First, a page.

We think the former. Whilst not a two-player classic in the vein of, say, Manouevre or Battle Line, Bullfrogs had a pleasing amount of tactical depth. On the table the Lily cards build a playing area, and having added a card, on your turn you can either add frogs (in columns or rows adjacent to the card you've just played) or sabotage: by moving an opponent's frog - also following the same columns-or-rows rule. Lily cards only have space for so many frogs, and as soon as they are full they 'sink' and the player with the most frogs on the card nabs that lily card for themselves - along with the victory points.

They also 'empty' the card of frogs by moving them (up to four, anyway - staring with the losers' frogs) to adjacent cards, and potentially sinking further cards. Mix into this each player having a couple of feisty axe-wielding bullfrogs (worth two normal frogs), extra points for claiming your own lily cards (as opposed to your opponents) and a central card - the log - that cannot be sunk, and you have a little bit to think about.

thanks to nad24, who couldn't have known I would lose my iPhone lead

It's quite neat, and though I can imagine it would be trickier with three - and simply chaotic with four - for two players I rate it. Having said that, I did win though:

Sam 58
Andrew 52

There was just time for one more game, and Andrew chose Extreme Biblios. And all the shit he made me eat in the gift phase came back to haunt him, as I had just enough of it to outbid him for the crucial brown card that ended up as the decider:

Sam 10
Andrew 5

...I am Mr Biblios!

Cinderella was still at the ball and we were yet to see in 11 o'clock, but it was the end of a long week, so we called it a night.

Wednesday, 24 June 2015

Choosing the best of two strategies

Tonight we arranged ourselves around Joe’s kitchen table. We were five in number, which is perfect for a game of A Fake Artist In New York, except I’d forgotten it and left it at home. Instead, we (Joe, Martin, Sam, Matt and myself) pondered what to play, idly casting an eye over a pile of games but never really approaching a decision. We almost thought about never choosing a game, and just spending a relaxing evening discussing them.

But then the deadlock was broken when Joe brought in Blockers. This underrated abstract game got my instant seal of approval, and debutante Martin was willing to give it a go. He was given a walkthrough of the rules, but asked that Joe not read out the section marked “Strategy”, wanting to work it out for himself. You win the game by having the fewest distinct areas on the board, and having captured the least number of opponents squares.

So we played and blocked and from a very early stage, we got in each other’s way: everyone seemed to try to take control of the middle area. There was a lot of cursing at bad luck, in a very Take It Easy kind of way, as each time we picked up a new tile, it was never quite what we wanted.

It was Matt who really impressed, though, joining up his disparate red nations in a long column that stretched from one edge of the board to the next. It was to prove to be decisive move and one that left him in a strong position for the rest of the game.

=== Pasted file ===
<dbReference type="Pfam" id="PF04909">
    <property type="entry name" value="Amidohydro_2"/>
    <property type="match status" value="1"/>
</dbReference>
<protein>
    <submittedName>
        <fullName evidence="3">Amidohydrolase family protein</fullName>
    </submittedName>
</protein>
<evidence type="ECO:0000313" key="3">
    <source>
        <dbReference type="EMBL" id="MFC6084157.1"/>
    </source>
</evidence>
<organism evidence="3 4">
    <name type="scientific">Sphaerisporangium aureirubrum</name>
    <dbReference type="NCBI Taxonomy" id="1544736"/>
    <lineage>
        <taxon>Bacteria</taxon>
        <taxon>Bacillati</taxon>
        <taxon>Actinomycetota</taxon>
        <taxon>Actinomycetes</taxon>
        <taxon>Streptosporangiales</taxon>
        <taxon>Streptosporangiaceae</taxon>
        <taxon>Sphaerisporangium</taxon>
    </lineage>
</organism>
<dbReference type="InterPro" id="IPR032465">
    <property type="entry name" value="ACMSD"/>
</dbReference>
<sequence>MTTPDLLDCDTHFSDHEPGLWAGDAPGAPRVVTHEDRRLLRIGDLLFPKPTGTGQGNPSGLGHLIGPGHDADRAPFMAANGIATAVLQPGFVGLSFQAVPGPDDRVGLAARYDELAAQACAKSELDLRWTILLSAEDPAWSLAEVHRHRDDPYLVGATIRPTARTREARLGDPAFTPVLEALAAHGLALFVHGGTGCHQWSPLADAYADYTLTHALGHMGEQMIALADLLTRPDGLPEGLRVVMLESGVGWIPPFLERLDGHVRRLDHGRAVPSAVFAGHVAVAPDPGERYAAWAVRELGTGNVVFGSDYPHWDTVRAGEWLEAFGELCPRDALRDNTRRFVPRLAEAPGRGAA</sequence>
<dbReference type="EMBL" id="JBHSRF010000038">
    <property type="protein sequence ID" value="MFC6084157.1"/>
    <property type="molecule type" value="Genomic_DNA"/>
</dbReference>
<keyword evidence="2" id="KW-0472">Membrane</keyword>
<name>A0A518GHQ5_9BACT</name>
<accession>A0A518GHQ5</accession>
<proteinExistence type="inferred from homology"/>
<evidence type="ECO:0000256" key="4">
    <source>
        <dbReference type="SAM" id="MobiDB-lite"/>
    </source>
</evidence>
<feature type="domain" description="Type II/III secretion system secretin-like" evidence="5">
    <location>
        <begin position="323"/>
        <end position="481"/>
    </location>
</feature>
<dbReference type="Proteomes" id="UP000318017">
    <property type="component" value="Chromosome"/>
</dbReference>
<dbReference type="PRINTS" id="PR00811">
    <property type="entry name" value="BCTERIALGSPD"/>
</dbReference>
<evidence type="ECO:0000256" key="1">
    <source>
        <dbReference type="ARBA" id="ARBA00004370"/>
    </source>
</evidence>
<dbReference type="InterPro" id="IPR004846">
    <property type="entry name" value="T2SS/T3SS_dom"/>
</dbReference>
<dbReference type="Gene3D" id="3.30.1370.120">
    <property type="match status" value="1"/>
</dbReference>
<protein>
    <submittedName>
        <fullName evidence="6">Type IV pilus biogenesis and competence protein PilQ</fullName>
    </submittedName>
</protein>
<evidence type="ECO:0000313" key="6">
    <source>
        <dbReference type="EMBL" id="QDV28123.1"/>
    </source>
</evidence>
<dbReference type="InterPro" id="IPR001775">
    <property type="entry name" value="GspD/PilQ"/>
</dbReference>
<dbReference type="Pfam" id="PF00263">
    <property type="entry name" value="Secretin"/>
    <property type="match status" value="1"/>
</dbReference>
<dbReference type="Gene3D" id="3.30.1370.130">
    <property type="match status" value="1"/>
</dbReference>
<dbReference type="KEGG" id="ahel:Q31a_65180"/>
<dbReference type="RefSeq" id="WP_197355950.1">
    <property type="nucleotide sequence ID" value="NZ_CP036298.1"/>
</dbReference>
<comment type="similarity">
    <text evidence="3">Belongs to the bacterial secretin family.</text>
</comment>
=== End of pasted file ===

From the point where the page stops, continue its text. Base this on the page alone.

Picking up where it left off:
Matt 4
Martin 5, wins on a tie breaker
Joe 5
Andrew 6
Sam 8

Finally, after the game had ended, Martin looked at the strategy guide in the rules. We discovered that it recommended one of two strategies: either focusing on having fewest areas or capturing the least tiles. In other words, it just told us what we already knew. It dressed it up a bit by talking about a “Balanced” strategy or the “Edge” strategy, but nothing seemed very deep. Not exactly a discussion on the Sicilian Defence.

It was during Blockers that we decided to play five short games this evening, each chosen by a different player. Joe had chosen Blockers and, since Matt won it, he was given the next choice. He went for Skull and Roses.

It was an odd game. Or maybe all games of Skull and Roses are odd. Joe was an early loser, and was quickly down to one tile that everyone knew was a rose. That didn’t stop him from winning a round with just that one tile.

Meanwhile, Matt, Sam and I all lost a round or two while Matt and Sam won a round. It was then that we suspected that Martin was the only player left to have a skull. This put him in a position of considerable power, if only he’d fully believed it himself. After several rounds of him stopping people from winning, he foolishly played a rose, allowing Matt to guess he’d done that and so he won the game.

Matt 2
Sam 1 (more tiles remaining)
Joe 1
Martin 0 (more tiles remaining)
Andrew 0

Matt had already chosen a game, so Sam was given the choice. He went for High Society, the game of bidding just the right amount or be damned to a cruel last place for your greed.

I think this was the first time we’d played with Martin, who certainly seemed appalled at some of the high bids made for the cards early on. Time after time he’d pass on a bidding round for a mediocre card that was already $20m+ in value. He managed to get the 10 card, though. Matt, meanwhile, was looking good with his x2 card until he picked up a ½ card to go with it. Cautious Sam, with his 7 card and a x2 won it. I found myself in last place, having misjudged the last bidding round. Oh wells.

Sam 14
Matt 12
Martin 10
Joe 8
Andrew BUST! (with 11, for the record)